mind that you are expected to defend this place, and that its protection is not to be neglected for the attainment of any other object. In moving forward, therefore, you will keep scouts constantly in the direction of Holly Springs, so as to guard against the possibility of being but off by a flank movement from that direction, and, in case of an advance by the enemy, you will fall back so as to protect this place, giving notice to General George of your movements. You will keep General George advised of your position, so that he may communicate information to you. It may be that the only message you will receive from General George will be that "All is right. " If such a message is received, you will move forward at once to Byhalia, where further information and instructions will be sent to you.
I am, colonel, &c., your obedient servant,
W. A. GOODMAN,
P. S. -If Colonel Falkner, commanding First Mississippi Regiment, joins you before this movement is made, you will order him to this place to guard it.
JACKSON, MISS., June 14, 1863.
General John C. BRECKINRIDGE, Comdg., &c., present:
GENERAL: To make a movement at anything like the time necessary, we will be forced to impress teams. General Johnston is absent. One day is important. I propose you send me a cavalry company or two, and let us take them right up. Suppose we meet to-night in Colonel Ewell's quarters and talk it over. Time is blood now.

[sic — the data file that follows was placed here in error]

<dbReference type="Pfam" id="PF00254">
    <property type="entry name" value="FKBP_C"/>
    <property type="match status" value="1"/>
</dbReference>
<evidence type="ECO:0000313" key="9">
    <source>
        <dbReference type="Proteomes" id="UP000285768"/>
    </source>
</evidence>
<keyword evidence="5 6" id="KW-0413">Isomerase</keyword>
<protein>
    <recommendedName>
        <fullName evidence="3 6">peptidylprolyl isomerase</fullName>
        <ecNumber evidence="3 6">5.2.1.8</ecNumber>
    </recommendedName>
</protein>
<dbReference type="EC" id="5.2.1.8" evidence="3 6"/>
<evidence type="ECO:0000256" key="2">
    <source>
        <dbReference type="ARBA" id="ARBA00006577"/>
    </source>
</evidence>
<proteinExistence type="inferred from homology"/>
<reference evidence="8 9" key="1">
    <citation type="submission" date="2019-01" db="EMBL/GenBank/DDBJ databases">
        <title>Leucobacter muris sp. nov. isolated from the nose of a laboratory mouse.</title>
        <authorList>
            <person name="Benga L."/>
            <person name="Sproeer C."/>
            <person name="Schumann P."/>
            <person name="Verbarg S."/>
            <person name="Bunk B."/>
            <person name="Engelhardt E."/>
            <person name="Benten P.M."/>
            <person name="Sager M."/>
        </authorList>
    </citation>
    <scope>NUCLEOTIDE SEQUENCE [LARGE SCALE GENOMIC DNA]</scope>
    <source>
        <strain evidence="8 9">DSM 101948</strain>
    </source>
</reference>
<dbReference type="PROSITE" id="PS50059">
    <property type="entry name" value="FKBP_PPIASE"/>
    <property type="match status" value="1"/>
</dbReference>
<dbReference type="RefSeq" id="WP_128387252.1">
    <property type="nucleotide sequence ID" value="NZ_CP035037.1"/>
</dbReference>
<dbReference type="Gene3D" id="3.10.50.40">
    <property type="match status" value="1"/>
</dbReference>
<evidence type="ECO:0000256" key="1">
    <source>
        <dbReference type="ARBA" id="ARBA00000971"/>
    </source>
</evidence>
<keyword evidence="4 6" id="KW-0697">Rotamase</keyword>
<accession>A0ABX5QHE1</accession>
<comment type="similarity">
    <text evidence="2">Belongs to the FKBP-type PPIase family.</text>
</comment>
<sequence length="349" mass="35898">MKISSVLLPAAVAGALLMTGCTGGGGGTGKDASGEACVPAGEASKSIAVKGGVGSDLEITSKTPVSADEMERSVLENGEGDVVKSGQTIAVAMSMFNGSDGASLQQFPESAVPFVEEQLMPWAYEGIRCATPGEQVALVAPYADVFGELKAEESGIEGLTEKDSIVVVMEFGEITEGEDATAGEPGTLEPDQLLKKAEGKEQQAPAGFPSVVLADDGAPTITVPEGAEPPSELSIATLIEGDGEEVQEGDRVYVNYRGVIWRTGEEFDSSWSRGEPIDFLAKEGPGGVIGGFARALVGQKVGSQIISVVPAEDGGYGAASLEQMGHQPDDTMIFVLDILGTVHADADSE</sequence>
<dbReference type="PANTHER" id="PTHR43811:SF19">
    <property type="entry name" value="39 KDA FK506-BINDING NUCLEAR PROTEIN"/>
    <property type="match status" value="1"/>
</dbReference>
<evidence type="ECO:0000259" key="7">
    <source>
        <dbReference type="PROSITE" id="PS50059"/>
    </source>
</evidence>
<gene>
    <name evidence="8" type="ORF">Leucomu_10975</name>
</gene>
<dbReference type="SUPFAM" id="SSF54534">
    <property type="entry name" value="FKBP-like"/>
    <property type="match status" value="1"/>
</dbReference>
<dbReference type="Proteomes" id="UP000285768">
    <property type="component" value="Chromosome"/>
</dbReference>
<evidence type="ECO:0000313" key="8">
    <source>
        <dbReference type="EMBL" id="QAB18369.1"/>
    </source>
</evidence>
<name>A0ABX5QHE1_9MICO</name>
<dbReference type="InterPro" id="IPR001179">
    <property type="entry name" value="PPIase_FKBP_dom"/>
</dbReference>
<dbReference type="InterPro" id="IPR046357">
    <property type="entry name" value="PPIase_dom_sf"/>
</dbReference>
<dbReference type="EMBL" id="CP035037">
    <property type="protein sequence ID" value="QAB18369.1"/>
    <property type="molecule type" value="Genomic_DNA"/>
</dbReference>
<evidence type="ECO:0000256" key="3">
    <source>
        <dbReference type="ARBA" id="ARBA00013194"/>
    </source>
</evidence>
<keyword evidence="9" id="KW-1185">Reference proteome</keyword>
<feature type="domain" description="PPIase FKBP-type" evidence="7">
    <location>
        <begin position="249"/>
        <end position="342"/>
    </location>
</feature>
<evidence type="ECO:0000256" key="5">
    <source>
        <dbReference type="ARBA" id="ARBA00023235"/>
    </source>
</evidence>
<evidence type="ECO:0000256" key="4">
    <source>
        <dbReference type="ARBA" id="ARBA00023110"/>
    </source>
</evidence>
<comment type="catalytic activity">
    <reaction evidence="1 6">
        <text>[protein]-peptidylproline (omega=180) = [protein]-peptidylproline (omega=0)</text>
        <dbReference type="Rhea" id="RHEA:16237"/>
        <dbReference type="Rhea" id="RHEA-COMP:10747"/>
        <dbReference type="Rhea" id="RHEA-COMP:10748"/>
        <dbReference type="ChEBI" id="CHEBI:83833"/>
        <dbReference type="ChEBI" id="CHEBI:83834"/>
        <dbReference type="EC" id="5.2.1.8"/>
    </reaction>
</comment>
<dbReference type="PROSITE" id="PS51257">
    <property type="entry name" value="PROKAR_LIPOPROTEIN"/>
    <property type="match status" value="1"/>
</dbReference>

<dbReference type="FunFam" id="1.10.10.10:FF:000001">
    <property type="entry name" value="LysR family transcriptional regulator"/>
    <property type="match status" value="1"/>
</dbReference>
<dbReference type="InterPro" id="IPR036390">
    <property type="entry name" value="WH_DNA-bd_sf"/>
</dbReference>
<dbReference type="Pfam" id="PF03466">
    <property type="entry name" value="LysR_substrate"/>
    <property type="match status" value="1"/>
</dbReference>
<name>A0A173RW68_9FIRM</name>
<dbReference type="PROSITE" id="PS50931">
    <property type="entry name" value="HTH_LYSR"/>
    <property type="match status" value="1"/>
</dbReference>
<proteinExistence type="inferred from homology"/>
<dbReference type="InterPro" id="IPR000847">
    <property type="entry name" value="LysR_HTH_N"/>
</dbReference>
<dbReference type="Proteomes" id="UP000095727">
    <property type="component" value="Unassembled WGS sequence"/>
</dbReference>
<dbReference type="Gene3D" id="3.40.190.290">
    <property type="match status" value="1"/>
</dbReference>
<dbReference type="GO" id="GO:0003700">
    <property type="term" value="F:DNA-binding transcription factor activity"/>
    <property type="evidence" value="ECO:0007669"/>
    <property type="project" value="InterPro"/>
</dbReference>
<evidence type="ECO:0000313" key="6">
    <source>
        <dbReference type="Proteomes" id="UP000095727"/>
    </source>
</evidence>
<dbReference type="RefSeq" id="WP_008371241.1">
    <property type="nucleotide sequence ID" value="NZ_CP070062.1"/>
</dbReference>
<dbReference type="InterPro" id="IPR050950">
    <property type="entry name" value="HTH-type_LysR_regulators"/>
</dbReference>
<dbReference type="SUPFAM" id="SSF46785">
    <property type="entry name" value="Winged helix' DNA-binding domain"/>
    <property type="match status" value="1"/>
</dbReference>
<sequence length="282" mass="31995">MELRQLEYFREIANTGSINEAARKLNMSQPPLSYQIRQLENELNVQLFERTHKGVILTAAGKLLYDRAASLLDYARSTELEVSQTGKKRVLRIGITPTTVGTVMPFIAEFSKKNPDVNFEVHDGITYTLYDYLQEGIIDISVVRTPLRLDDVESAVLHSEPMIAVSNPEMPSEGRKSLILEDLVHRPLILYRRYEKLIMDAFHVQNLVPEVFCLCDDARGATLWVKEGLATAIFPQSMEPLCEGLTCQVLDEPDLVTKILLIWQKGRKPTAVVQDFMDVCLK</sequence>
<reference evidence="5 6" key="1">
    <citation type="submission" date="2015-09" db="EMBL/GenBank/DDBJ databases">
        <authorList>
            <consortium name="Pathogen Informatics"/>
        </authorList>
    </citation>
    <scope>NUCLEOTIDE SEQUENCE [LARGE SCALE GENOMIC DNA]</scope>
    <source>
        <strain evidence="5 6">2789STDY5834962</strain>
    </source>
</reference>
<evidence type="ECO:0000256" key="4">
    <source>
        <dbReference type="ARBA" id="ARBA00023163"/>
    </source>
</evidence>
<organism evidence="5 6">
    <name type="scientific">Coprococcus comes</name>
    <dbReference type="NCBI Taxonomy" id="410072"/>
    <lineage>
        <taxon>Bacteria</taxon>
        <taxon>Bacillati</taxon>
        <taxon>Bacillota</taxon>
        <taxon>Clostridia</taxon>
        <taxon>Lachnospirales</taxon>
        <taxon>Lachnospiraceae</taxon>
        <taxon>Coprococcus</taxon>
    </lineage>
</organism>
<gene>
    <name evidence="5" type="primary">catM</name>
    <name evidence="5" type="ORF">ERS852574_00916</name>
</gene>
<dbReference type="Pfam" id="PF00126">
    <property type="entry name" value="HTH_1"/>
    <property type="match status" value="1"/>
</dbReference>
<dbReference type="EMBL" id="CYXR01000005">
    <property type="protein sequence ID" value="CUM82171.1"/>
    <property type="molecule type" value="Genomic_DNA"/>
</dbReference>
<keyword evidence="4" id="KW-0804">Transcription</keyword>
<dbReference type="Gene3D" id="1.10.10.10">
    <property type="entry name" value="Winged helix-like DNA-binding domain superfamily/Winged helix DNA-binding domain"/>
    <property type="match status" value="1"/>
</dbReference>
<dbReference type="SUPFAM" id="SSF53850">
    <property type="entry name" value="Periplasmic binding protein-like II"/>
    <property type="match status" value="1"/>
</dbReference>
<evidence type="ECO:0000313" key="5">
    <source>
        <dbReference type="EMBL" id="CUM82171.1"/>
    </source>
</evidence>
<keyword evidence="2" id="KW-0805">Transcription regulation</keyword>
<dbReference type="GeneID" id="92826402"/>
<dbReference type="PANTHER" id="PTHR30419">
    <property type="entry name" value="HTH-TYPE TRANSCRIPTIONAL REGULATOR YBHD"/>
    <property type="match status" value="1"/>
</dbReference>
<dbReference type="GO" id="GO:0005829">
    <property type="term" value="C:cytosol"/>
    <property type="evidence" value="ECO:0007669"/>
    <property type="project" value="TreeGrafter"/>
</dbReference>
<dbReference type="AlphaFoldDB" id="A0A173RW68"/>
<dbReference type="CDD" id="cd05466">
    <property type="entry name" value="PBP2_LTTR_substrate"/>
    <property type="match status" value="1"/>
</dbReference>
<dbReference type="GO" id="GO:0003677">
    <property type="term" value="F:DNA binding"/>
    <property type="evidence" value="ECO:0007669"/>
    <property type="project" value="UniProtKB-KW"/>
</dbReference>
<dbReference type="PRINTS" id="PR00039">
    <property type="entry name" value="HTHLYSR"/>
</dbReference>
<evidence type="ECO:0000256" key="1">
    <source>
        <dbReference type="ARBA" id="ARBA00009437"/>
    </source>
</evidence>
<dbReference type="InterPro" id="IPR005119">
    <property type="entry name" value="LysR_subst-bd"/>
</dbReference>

Your obedient servant,
ALFRED M. BARBOUR,
Major and Chief Quartermaster.
HEADQUARTERS FORCES, Numbers 3.
Jackson, MISS., June 14. 1863.
The supply of ammunition to be carried on the field will be 40 rounds in cartridge-boxes and 60 rounds in ordnance wagons, making 100 rounds to each man. All excess of the above allowance will be turned over to the ordnance department at once.
BY command of Major-General Breckinridge:
JOHN A. BUCKNER,
HDQRS. DEPT. MISS. AND E. La., Vicksburg, June 15, 1863.
General JOSEPH E. Johnston:
The enemy has placed several very heavy guns in position against outworks, and is approaching them very nearly by sap. His fire is almost continuous. Our men have no relief; are becoming much fatigued, but are still in pretty good spirits. I think your movement should be made as soon possible. The enemy is receiving re-enforcements. We are living on greatly reduced rations, but I think sufficient for twenty days yet.
J. C. PEMBERTON.